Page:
Water is the single largest component of the human body (making up a whopping 50 to 80 per cent) and it plays a vital role in most bodily functions.
We can’t survive very long without it and even mild dehydration can lead to fatigue, headache and a bad mood. So get out your water bottle pronto and keep reading.
How much water should you drink each day?
It seems like an easy question but Toby Mundell, a researcher at Massey University in New Zealand, says there isn’t a simple answer.
“Several factors have a bearing on this such as your body composition, your metabolism, diet, climate you live and work in and your clothing,” he says.
The Australian Dieticians Association recommends between 1.5 and 2 litres for adults and between 1 and 1.5 litres for children every day. While all fluids can count towards your daily total (even those from food, tea and coffee) the Australian Dietary Guidelines suggest drinking plenty of water and limiting beverages with added sugars and alcohol.
Should you drink more water when you’re more active or exercising?
Put simply you should be guided by your own thirst. Toby says prolonged physical activity and exposure to heat can increase your fluid or water needs. Toby points to research data (NHANES III) that showed on average people reporting five or more days of leisure time activity a week had higher water intakes of approximately 500 millilitres per day, compared to less active people.
“But this is all a case of balance, the more water you use, or lose, then in theory the more you should replace this and be in water balance,” he says.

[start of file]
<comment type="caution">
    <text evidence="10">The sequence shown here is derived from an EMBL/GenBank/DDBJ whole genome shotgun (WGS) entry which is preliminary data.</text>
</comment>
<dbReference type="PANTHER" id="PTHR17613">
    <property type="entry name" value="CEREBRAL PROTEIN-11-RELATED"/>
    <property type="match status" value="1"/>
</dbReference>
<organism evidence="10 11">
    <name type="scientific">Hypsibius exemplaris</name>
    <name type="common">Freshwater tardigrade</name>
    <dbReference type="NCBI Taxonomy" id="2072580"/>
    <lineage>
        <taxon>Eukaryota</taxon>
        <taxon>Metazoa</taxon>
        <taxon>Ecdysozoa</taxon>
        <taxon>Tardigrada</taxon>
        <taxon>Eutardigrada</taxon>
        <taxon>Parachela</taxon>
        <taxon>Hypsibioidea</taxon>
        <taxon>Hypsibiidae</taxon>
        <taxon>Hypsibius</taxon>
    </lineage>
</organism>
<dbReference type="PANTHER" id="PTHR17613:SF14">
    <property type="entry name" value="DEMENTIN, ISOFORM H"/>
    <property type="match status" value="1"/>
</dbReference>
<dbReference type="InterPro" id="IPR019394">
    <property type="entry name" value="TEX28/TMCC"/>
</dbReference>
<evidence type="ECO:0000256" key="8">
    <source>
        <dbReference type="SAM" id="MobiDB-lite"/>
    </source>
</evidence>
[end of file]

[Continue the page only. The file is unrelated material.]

Should you drink sports drinks when you exercise?
Toby isn’t a huge fan of sports drinks and he says there’s little evidence that we ‘need’ anything in sports drinks if we maintain a varied, healthy and adequate diet. And while he says there’s been some evidence that sports drinks may improve performance and speed up the recovery process between exercising, for most everyday people, we don’t need them.
Most importantly don’t get too caught up in the numbers. Toby says hydration is a dynamic process and we shouldn’t be too quick to take a snapshot of it. Some days we drink more, some days less. Some days we’re active and other days we’re not.
“After even a day of not having enough water we usually catch up by drinking more in the evening or the following day. Such that over a period of time it balances out as we have enough water reserve and flexibility within our body to cope with short-term challenges,” he says.
Tips for increasing your water intake
- If you’d like to add more H2O to your life (and body) you could try:
- Carrying a water bottle with you or leave one at your desk/workspace.
- Keeping an easily accessible jug of water in your fridge.
- Using an app to track your water intake.
- Setting reminders on your phone to have a glass of water.
- Adding freshly cut fruit to your water jug or bottle.
- Switching one of your tea/coffee breaks with water instead.
NHANES III is the National Health and Nutrition Examination Survey - a survey research program conducted by the National Center for Health Statistics (NCHS) to assess the health and nutritional status of adults and children in the United States.